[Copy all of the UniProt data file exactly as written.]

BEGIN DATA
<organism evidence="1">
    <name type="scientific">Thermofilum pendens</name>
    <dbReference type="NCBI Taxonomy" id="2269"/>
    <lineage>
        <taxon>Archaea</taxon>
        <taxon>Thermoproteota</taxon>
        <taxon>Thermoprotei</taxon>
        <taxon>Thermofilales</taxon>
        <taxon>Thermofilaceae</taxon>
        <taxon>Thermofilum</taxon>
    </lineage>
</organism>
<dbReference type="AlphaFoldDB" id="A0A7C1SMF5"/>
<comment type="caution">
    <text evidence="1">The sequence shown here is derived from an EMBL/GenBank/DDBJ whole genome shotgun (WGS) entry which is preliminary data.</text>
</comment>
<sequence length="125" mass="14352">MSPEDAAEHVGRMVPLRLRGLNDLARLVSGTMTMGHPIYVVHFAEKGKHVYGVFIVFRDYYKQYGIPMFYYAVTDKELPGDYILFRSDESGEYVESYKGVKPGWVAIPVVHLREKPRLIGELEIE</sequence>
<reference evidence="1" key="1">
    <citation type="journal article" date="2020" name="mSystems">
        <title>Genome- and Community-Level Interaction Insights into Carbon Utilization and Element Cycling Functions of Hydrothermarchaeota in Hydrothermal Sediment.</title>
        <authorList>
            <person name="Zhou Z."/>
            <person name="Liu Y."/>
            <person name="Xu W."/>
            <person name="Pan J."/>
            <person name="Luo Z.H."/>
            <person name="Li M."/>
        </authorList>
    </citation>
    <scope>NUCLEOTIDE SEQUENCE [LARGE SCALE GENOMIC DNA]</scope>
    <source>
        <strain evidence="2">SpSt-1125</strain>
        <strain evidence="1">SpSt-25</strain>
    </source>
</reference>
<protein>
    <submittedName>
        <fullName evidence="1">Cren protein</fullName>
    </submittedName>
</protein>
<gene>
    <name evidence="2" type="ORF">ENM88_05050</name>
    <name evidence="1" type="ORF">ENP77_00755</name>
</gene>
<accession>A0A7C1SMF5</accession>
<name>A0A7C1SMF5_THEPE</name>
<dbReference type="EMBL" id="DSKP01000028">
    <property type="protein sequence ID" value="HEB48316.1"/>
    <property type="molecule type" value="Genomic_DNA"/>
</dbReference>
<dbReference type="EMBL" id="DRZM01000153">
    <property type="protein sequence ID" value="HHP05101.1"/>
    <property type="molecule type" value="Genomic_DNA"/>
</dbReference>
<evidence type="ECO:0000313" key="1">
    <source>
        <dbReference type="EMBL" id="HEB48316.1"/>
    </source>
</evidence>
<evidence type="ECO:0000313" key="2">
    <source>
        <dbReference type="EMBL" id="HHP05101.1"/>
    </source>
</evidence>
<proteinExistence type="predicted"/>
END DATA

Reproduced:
<organism evidence="1">
    <name type="scientific">Thermofilum pendens</name>
    <dbReference type="NCBI Taxonomy" id="2269"/>
    <lineage>
        <taxon>Archaea</taxon>
        <taxon>Thermoproteota</taxon>
        <taxon>Thermoprotei</taxon>
        <taxon>Thermofilales</taxon>
        <taxon>Thermofilaceae</taxon>
        <taxon>Thermofilum</taxon>
    </lineage>
</organism>
<dbReference type="AlphaFoldDB" id="A0A7C1SMF5"/>
<comment type="caution">
    <text evidence="1">The sequence shown here is derived from an EMBL/GenBank/DDBJ whole genome shotgun (WGS) entry which is preliminary data.</text>
</comment>
<sequence length="125" mass="14352">MSPEDAAEHVGRMVPLRLRGLNDLARLVSGTMTMGHPIYVVHFAEKGKHVYGVFIVFRDYYKQYGIPMFYYAVTDKELPGDYILFRSDESGEYVESYKGVKPGWVAIPVVHLREKPRLIGELEIE</sequence>
<reference evidence="1" key="1">
    <citation type="journal article" date="2020" name="mSystems">
        <title>Genome- and Community-Level Interaction Insights into Carbon Utilization and Element Cycling Functions of Hydrothermarchaeota in Hydrothermal Sediment.</title>
        <authorList>
            <person name="Zhou Z."/>
            <person name="Liu Y."/>
            <person name="Xu W."/>
            <person name="Pan J."/>
            <person name="Luo Z.H."/>
            <person name="Li M."/>
        </authorList>
    </citation>
    <scope>NUCLEOTIDE SEQUENCE [LARGE SCALE GENOMIC DNA]</scope>
    <source>
        <strain evidence="2">SpSt-1125</strain>
        <strain evidence="1">SpSt-25</strain>
    </source>
</reference>
<protein>
    <submittedName>
        <fullName evidence="1">Cren protein</fullName>
    </submittedName>
</protein>
<gene>
    <name evidence="2" type="ORF">ENM88_05050</name>
    <name evidence="1" type="ORF">ENP77_00755</name>
</gene>
<accession>A0A7C1SMF5</accession>
<name>A0A7C1SMF5_THEPE</name>
<dbReference type="EMBL" id="DSKP01000028">
    <property type="protein sequence ID" value="HEB48316.1"/>
    <property type="molecule type" value="Genomic_DNA"/>
</dbReference>
<dbReference type="EMBL" id="DRZM01000153">
    <property type="protein sequence ID" value="HHP05101.1"/>
    <property type="molecule type" value="Genomic_DNA"/>
</dbReference>
<evidence type="ECO:0000313" key="1">
    <source>
        <dbReference type="EMBL" id="HEB48316.1"/>
    </source>
</evidence>
<evidence type="ECO:0000313" key="2">
    <source>
        <dbReference type="EMBL" id="HHP05101.1"/>
    </source>
</evidence>
<proteinExistence type="predicted"/>